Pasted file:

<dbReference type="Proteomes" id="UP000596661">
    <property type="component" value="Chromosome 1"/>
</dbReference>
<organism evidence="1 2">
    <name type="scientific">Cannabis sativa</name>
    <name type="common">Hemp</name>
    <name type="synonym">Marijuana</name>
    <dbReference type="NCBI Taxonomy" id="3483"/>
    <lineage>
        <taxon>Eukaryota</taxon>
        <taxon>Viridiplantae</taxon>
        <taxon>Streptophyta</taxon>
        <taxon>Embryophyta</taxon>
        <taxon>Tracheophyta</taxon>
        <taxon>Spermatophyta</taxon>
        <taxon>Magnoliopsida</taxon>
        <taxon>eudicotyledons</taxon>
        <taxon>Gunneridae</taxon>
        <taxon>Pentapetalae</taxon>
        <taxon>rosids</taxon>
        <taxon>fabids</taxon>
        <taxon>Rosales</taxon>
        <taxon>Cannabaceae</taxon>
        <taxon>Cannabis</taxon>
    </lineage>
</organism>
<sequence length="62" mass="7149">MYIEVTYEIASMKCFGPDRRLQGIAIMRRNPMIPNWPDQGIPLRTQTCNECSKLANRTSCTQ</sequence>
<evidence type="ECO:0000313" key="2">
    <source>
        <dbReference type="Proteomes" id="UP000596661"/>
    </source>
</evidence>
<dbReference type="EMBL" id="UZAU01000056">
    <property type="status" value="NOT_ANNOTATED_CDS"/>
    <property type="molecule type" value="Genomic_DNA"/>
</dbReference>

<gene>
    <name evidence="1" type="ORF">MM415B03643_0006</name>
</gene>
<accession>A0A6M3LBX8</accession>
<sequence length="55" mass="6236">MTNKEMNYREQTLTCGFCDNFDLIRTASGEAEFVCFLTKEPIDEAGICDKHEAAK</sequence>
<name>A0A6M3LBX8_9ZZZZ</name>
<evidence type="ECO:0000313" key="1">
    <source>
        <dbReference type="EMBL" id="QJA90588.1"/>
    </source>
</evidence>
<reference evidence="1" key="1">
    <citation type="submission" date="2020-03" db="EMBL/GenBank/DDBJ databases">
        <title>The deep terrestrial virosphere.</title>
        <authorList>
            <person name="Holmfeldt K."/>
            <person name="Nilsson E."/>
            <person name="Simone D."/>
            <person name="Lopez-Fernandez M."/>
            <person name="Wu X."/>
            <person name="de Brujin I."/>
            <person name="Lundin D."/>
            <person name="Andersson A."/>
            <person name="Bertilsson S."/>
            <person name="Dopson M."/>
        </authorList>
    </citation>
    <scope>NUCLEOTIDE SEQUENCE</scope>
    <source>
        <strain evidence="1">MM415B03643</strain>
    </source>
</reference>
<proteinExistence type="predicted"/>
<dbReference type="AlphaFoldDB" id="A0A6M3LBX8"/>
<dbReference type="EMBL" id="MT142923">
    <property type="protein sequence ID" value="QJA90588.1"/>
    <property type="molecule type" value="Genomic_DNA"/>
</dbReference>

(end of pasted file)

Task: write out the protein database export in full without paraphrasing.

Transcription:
<dbReference type="Proteomes" id="UP000596661">
    <property type="component" value="Chromosome 1"/>
</dbReference>
<organism evidence="1 2">
    <name type="scientific">Cannabis sativa</name>
    <name type="common">Hemp</name>
    <name type="synonym">Marijuana</name>
    <dbReference type="NCBI Taxonomy" id="3483"/>
    <lineage>
        <taxon>Eukaryota</taxon>
        <taxon>Viridiplantae</taxon>
        <taxon>Streptophyta</taxon>
        <taxon>Embryophyta</taxon>
        <taxon>Tracheophyta</taxon>
        <taxon>Spermatophyta</taxon>
        <taxon>Magnoliopsida</taxon>
        <taxon>eudicotyledons</taxon>
        <taxon>Gunneridae</taxon>
        <taxon>Pentapetalae</taxon>
        <taxon>rosids</taxon>
        <taxon>fabids</taxon>
        <taxon>Rosales</taxon>
        <taxon>Cannabaceae</taxon>
        <taxon>Cannabis</taxon>
    </lineage>
</organism>
<sequence length="62" mass="7149">MYIEVTYEIASMKCFGPDRRLQGIAIMRRNPMIPNWPDQGIPLRTQTCNECSKLANRTSCTQ</sequence>
<evidence type="ECO:0000313" key="2">
    <source>
        <dbReference type="Proteomes" id="UP000596661"/>
    </source>
</evidence>
<dbReference type="EMBL" id="UZAU01000056">
    <property type="status" value="NOT_ANNOTATED_CDS"/>
    <property type="molecule type" value="Genomic_DNA"/>
</dbReference>

<gene>
    <name evidence="1" type="ORF">MM415B03643_0006</name>
</gene>
<accession>A0A6M3LBX8</accession>
<sequence length="55" mass="6236">MTNKEMNYREQTLTCGFCDNFDLIRTASGEAEFVCFLTKEPIDEAGICDKHEAAK</sequence>
<name>A0A6M3LBX8_9ZZZZ</name>
<evidence type="ECO:0000313" key="1">
    <source>
        <dbReference type="EMBL" id="QJA90588.1"/>
    </source>
</evidence>
<reference evidence="1" key="1">
    <citation type="submission" date="2020-03" db="EMBL/GenBank/DDBJ databases">
        <title>The deep terrestrial virosphere.</title>
        <authorList>
            <person name="Holmfeldt K."/>
            <person name="Nilsson E."/>
            <person name="Simone D."/>
            <person name="Lopez-Fernandez M."/>
            <person name="Wu X."/>
            <person name="de Brujin I."/>
            <person name="Lundin D."/>
            <person name="Andersson A."/>
            <person name="Bertilsson S."/>
            <person name="Dopson M."/>
        </authorList>
    </citation>
    <scope>NUCLEOTIDE SEQUENCE</scope>
    <source>
        <strain evidence="1">MM415B03643</strain>
    </source>
</reference>
<proteinExistence type="predicted"/>
<dbReference type="AlphaFoldDB" id="A0A6M3LBX8"/>
<dbReference type="EMBL" id="MT142923">
    <property type="protein sequence ID" value="QJA90588.1"/>
    <property type="molecule type" value="Genomic_DNA"/>
</dbReference>